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      August 12, 1998

Despite substantially reduced emissions of most well known persistent
organic pollutants, e.g. PCBs and dioxins, the danger is far from over.
The toxic substances are still present in the environment and in our
bodies. Moreover, a number of similar pollutants have recently been
discovered in the environment, according to the Swedish Environmental
Protection Agency.

The Agency is publishing the results of the latest Swedish research on
toxic pollutants in a new report, Monitor 16. The findings include animal
experiments which show that the brain in young specimens can be damaged
by even extremely small doses of environmental pollutants.

"There is every reason to continue keeping a vigilant eye on what these
chemicals are doing to the environment and to ourselves. We know, for
example, that they can disrupt hormonal systems and we suspect that they
can contribute to birth defects and health damage in infancy. Furthermore,
many factors are still unknown regarding the effects of organic pollutants.

The picture is much more complex than hitherto believed, and
new substances are being discovered all the time", says project leader
Niklas Johansson at the Swedish Environmental Protection Agency.

Brominated flame retardants are one of the more controversial groups
of substances. The total use of these chemicals is still increasing.
They are used, for example, in electronic equipment.

"It is important that the problems of toxic organic pollutants are
prevented at source, i.e. making sure that substances with properties
which entail a risk are not produced in the first place. But we still need
to understand better how such substances affect the central nervous
system, hormonal systems, the immune system and tumour formation",
recommends the project group heading the research programme on persistent
organic pollutants and which has advised the production of the Monitor 16

Briefs from Monitor 16:

Reduced levels of toxic pollutants

For several years, levels of DDT, PCBs, dioxins and hexachlorobenzene
have fallen considerably in the Swedish natural environment. Levels of
brominated flame retardants were still increasing in the 1980's, but are
now falling.

However, practically nothing is known about how the abundance
of most other persistent organic pollutants is changing in the environment
and in ourselves.

Not more toxic pollutants in the north

The general belief that toxic pollutants accumulate in northern regions
can be questioned. The theory is not supported by Swedish environmental
data. On the contrary, levels are considerably lower in the north of
Sweden than in southern regions. Furthermore, concentrations of for example
PCBs, DDT and dioxins appear to decrease at least as rapidly in northern
parts of the country as in the south.

Alarming brain damage in mice

Even very small doses of toxic pollutants can cause lifelong neurological
disturbances in laboratory animals. Ten day-old mice exposed to a few
micrograms of DDT will suffer permanent damage to the central
nervous system.

There are no external changes, but for the rest of their life they will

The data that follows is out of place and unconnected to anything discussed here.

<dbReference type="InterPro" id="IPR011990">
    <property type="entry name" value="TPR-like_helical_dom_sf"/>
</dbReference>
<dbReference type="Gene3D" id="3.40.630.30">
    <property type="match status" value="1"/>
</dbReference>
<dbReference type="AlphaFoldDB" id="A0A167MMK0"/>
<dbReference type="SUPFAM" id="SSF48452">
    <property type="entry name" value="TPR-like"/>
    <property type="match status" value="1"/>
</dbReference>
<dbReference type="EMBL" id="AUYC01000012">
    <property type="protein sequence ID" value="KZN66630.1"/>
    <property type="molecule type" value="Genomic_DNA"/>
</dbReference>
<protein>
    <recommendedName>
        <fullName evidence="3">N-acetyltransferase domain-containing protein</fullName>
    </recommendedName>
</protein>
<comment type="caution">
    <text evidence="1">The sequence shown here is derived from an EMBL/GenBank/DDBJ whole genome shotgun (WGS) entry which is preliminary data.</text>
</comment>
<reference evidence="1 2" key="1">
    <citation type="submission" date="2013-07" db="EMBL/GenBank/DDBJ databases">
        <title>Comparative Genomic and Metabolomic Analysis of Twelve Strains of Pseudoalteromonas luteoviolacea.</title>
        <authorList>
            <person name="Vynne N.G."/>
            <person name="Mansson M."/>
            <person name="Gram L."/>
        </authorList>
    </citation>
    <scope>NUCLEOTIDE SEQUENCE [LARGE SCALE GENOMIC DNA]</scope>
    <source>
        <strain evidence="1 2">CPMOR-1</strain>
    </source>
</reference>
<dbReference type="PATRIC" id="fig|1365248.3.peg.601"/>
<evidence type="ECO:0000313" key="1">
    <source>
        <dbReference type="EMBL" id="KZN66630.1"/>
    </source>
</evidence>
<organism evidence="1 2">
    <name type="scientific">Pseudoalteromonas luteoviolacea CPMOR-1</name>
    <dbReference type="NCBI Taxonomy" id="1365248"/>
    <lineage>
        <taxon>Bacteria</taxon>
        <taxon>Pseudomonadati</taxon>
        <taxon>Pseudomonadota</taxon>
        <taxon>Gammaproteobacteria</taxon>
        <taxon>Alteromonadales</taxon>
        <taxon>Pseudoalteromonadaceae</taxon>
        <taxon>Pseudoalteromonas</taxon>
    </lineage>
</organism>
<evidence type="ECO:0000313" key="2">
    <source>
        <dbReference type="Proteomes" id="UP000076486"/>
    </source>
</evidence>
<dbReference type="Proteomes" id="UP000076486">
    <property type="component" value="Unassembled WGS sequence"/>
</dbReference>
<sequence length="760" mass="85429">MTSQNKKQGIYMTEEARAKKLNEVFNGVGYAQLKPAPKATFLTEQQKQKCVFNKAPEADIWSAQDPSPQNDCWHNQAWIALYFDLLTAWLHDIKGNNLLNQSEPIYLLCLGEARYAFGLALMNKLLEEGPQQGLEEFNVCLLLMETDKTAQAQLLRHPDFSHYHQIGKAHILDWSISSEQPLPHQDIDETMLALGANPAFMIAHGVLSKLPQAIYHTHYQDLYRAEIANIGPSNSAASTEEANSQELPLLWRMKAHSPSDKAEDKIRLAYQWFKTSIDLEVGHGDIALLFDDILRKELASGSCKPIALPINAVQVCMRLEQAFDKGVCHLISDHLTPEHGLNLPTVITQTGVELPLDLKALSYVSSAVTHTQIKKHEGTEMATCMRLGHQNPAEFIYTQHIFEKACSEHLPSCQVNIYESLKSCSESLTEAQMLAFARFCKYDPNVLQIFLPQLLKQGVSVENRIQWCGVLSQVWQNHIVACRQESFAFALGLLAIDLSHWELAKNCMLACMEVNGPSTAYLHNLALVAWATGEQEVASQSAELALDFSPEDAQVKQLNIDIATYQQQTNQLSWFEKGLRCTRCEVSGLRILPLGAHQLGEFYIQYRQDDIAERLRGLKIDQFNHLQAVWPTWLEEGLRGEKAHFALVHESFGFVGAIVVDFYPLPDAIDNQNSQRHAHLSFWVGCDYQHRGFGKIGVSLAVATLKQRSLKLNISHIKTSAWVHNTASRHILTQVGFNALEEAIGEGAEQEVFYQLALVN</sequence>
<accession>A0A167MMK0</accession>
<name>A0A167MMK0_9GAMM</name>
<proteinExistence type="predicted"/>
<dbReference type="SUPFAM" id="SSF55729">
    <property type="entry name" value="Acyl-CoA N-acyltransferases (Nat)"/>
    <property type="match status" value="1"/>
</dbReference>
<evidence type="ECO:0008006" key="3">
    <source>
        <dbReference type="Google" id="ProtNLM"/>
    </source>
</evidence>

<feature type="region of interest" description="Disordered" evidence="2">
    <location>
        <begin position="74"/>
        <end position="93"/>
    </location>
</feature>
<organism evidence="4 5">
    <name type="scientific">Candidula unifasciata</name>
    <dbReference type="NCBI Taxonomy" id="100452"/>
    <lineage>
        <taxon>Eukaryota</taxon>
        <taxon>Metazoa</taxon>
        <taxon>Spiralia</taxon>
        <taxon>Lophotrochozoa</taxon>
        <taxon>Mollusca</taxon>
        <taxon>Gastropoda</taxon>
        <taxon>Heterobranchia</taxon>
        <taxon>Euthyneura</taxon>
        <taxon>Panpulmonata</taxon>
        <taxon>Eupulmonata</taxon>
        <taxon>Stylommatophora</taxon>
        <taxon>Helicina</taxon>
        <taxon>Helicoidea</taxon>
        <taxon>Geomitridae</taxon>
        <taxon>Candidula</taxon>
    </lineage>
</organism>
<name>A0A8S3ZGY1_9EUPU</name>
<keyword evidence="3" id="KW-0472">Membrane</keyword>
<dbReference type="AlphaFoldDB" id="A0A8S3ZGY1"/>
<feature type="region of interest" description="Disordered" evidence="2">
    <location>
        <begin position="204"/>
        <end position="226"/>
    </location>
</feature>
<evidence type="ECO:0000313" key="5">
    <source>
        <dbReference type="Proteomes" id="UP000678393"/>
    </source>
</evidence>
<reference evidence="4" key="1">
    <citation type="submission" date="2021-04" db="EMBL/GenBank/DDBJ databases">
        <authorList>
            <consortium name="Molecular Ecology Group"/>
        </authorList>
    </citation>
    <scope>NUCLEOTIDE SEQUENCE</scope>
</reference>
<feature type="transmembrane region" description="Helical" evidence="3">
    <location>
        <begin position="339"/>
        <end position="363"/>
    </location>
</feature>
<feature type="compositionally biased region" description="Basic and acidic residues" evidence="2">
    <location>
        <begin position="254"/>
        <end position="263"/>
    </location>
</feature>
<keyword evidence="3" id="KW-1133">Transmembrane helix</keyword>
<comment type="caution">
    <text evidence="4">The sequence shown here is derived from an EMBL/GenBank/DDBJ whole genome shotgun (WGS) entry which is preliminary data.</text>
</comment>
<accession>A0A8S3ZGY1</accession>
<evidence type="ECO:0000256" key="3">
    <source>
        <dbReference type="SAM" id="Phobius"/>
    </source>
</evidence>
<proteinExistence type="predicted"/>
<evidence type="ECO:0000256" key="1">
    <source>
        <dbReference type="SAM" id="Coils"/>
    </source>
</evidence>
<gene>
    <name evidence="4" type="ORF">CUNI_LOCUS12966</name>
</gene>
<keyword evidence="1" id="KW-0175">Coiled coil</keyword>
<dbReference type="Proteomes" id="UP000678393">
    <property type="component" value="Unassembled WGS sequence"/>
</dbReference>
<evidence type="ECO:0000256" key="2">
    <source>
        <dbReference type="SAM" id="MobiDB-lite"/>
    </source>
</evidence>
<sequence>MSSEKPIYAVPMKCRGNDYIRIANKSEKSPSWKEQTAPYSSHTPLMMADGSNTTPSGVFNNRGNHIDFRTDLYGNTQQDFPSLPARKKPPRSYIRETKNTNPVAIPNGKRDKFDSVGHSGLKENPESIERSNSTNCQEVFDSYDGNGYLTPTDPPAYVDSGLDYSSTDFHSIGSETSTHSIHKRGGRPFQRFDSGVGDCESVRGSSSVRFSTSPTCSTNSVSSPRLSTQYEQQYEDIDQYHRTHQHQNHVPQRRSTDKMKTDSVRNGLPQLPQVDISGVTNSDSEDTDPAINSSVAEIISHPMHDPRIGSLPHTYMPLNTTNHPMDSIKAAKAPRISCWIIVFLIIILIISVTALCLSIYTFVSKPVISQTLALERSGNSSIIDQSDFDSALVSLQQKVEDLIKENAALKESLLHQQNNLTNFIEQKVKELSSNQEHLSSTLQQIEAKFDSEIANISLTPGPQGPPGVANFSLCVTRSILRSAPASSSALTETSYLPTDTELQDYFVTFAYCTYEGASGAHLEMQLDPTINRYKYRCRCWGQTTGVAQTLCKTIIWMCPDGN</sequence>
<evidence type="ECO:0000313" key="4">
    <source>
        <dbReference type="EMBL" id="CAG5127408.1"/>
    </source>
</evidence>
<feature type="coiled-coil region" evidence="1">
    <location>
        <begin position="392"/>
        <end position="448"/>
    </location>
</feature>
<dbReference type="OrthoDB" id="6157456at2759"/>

endure reduced learning capacity and hyperactive behaviour,
showing irreparable brain damage.

Other toxic pollutants, such as PCBs and brominated flame retardants,
can also cause similar effects even in small doses.

"Are human babies as sensitive as young mice? We do not know, but
we cannot ignore the risk", according to Per Eriksson, scientist at the
University of Uppsala. (His findings are also presented in the new
report Prenatal Developmental Neurotoxicity of PCBs, Report /
Swedish Environmental Protection Agency ; 4897).

Monitor 16, a broad-based popular account of ten years of Swedish
research in the field of persistent organic pollutants, has also been
published in English.

It is written by Claes Bernes at the Swedish Environmental Protection
Agency. The intention is to publish around ten additional reports in
English, which will summarise the experiences from various aspects
of this field of research.

Next week, 650 scientists from all around the world will meet in Stockholm
to discuss the latest scientific findings concerning persistent organic
pollutants, at the Dioxin'98 conference. The conference is organised by
the Swedish Environmental Protection Agency, the National Chemicals
Inspectorate, the Karolinska Institute and Stockholm University.

Sweden has long been in the forefront regarding research on toxic pollutants.
For example, it was the Swedish scientist Soeren Jensen who first identified
PCBs as a chemical hazard in all living things. Also, Christoffer Rappe
was one of the first to be able to analyse very low levels of dioxins.

"Monitor 16 Persistent Organic Pollutants, A Swedish perspective
on an international problem"

For further information:

Niklas Johansson
Telephone:  +46-8-698 1438,+46-8-728 75 43
Mobil:  010-667 93 02
Claes Bernes

Telephone:  +46-8-698 1305
Mats Olsson

Swedish Museum of Natural History
Telephone:  +46-8-666 411
Per Eriksson
University of Uppsala
Trlrpjone: +46-18-471 26 23

Arne Sjoeqvist
Swedish Environmental Protection Agency
SE-106 48 STOCKHOLM, Sweden
Tel: +46 8 6981273 Fax: +46 8 6981400

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